Its institutions are spreading their influence in Syria, with access to both money and media. While careful in their criticism, its preachers have a greater sway than others in their revivalist mission. The government draws red lines, but sees in their moderate message a counterbalance to a more radical Islam and in their strength an ally in its confrontation with the United States. 


The space they have begun to enjoy makes for an unpredictable force in a diverse country of 18 million. While often portrayed as a state teetering between dictatorship and democracy, Syria is far more complicated, its destiny far more opaque. At work are struggles between secular and religious forces, government and opposition figures and, at Abu Nour and elsewhere, government-backed clergy and a more radical strand buoyed by the war in Iraq. All are shaping the identity of a country where the prospect of change — still undefined and fiercely debated — courses through almost any conversation.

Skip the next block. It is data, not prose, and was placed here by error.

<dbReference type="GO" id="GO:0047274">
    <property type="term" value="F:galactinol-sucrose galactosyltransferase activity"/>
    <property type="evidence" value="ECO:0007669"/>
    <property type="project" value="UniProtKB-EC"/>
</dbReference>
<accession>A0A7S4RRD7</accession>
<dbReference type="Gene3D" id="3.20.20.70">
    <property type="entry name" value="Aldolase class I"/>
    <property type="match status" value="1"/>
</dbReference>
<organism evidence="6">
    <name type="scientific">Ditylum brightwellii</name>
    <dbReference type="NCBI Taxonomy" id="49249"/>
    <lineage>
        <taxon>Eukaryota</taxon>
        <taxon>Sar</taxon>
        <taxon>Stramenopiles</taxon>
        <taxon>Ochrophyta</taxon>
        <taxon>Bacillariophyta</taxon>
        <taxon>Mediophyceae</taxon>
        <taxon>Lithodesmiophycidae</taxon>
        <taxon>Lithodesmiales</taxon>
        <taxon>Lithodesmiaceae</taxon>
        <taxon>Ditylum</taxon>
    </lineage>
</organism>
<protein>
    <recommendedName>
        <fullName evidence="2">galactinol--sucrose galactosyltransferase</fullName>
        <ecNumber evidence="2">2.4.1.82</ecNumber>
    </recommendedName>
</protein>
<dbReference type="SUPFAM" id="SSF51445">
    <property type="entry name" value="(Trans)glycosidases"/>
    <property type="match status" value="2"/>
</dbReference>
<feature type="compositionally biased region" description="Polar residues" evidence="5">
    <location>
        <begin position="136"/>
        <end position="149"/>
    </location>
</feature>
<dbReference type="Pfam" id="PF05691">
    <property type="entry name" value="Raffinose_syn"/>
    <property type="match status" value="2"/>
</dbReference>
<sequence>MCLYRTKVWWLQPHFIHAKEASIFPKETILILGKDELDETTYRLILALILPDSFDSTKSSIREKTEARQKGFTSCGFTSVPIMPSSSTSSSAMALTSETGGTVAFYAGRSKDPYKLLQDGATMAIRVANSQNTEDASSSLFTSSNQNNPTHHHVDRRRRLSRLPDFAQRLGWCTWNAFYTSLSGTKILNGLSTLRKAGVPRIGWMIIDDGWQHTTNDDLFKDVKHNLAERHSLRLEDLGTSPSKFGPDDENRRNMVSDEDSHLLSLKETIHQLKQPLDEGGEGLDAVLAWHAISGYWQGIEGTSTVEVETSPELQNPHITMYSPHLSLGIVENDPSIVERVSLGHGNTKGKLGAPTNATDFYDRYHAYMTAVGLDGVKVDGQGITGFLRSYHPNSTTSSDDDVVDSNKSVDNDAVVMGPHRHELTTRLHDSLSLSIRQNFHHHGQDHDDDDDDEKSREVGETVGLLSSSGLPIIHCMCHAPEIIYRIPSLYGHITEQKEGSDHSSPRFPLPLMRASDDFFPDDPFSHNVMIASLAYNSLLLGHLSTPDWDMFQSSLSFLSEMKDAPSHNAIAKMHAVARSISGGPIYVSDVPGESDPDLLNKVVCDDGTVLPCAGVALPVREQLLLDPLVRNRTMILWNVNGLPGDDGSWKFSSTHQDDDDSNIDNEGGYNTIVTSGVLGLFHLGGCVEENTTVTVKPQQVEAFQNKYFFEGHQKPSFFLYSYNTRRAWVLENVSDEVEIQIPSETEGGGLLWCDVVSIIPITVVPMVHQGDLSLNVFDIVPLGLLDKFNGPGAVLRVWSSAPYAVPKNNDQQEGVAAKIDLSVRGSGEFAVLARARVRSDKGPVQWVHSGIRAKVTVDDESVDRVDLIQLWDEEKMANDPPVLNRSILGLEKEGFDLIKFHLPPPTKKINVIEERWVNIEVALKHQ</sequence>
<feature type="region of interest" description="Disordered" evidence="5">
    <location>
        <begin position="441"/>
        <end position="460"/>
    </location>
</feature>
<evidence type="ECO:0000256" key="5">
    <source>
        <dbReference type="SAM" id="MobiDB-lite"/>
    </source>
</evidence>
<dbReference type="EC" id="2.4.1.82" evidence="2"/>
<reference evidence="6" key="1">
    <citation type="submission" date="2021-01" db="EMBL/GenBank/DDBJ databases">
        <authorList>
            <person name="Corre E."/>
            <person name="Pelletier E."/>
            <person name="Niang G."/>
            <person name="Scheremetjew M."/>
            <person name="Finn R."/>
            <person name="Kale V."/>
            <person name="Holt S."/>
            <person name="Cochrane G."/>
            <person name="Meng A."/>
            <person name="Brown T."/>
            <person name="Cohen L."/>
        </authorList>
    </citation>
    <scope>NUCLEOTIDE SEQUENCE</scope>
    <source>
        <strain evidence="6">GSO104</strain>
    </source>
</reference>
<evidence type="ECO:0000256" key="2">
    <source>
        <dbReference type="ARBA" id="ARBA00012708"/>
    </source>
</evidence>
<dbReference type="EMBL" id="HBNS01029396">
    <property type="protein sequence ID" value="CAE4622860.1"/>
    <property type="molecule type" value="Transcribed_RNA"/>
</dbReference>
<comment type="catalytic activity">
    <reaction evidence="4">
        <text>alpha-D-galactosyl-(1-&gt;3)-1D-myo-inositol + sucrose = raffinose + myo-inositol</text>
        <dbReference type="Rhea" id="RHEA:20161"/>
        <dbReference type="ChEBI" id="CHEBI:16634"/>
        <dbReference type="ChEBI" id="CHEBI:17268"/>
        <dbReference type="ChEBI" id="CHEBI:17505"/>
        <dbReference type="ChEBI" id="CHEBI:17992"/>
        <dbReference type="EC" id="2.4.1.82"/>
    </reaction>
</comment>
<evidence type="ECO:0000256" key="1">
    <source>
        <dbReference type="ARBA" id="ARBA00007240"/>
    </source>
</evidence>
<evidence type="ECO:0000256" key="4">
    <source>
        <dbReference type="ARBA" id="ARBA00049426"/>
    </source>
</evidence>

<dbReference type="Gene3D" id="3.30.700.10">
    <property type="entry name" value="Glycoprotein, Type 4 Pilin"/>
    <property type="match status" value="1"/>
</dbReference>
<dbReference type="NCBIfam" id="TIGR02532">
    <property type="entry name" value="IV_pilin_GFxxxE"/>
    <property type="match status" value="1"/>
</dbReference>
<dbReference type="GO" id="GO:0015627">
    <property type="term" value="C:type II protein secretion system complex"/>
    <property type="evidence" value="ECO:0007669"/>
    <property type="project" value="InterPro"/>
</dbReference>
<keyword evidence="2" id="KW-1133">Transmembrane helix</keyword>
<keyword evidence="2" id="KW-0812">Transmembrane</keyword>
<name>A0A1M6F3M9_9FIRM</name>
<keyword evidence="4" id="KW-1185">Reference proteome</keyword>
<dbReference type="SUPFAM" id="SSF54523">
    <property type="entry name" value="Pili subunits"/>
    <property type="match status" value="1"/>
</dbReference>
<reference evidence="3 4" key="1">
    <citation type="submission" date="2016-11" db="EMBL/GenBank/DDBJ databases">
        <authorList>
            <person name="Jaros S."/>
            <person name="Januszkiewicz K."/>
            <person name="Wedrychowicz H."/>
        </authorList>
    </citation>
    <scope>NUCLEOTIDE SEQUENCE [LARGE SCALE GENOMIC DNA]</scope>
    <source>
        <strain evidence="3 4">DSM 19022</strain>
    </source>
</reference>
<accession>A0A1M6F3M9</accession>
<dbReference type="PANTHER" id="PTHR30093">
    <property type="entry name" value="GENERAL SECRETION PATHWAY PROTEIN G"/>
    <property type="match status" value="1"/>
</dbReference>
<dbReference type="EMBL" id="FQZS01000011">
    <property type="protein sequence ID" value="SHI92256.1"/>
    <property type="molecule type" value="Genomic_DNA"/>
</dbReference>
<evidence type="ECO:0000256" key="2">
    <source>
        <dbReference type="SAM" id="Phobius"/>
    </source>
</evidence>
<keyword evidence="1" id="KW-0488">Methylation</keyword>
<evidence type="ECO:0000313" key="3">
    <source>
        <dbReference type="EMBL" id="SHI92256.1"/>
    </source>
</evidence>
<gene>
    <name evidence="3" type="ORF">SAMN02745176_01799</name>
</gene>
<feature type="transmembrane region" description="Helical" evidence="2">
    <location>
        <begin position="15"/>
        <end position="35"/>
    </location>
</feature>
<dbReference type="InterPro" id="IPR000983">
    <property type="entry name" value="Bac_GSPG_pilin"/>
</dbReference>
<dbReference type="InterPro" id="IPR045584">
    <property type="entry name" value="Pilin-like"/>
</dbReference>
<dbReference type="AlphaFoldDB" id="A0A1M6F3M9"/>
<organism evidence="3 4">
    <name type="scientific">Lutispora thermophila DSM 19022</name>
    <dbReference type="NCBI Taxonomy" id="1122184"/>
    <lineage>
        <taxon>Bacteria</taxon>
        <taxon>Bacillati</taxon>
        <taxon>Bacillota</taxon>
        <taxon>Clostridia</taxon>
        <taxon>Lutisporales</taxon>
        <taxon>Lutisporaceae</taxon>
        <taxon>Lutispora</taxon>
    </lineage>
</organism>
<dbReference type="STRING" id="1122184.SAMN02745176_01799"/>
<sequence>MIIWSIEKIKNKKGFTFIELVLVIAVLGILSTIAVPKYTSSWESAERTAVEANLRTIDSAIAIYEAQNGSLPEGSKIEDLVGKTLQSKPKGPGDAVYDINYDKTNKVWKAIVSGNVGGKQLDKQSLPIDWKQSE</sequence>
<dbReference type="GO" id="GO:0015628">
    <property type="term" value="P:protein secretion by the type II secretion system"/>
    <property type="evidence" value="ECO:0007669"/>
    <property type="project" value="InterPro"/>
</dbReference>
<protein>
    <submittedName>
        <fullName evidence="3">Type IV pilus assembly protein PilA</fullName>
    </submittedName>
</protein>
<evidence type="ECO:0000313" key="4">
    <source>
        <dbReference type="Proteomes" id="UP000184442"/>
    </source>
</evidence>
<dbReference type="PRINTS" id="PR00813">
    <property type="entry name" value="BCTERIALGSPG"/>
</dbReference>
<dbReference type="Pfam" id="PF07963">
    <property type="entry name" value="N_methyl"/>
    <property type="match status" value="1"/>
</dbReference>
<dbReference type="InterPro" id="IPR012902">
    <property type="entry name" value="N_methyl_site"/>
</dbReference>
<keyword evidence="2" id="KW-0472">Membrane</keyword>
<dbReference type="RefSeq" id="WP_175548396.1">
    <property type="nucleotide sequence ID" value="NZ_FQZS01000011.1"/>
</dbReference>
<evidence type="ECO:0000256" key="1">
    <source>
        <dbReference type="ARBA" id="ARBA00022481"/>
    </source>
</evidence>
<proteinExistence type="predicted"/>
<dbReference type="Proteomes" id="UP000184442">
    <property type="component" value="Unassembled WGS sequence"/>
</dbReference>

The sense of transition is so strong that some government-allied preachers are already beginning to ponder their reputation in the event of tumult or the government’s fall. Across the border is the example of Iraq, where the clergy, both Sunni and Shiite Muslim, emerged in the chaotic aftermath of the U.S. invasion in 2003 as one of the few institutions able to exert influence. 


‘Biding Their Time’ 


“They’re simply biding their time at this stage, knowing that things will come their way, that their organizational skills will allow them to fill any gap,” said Ammar Abdulhamid, a publisher who runs a nongovernmental organization in Damascus that focuses on civic awareness. “They’re in no hurry. They’ve bided their time for decades, and they’re very patient.”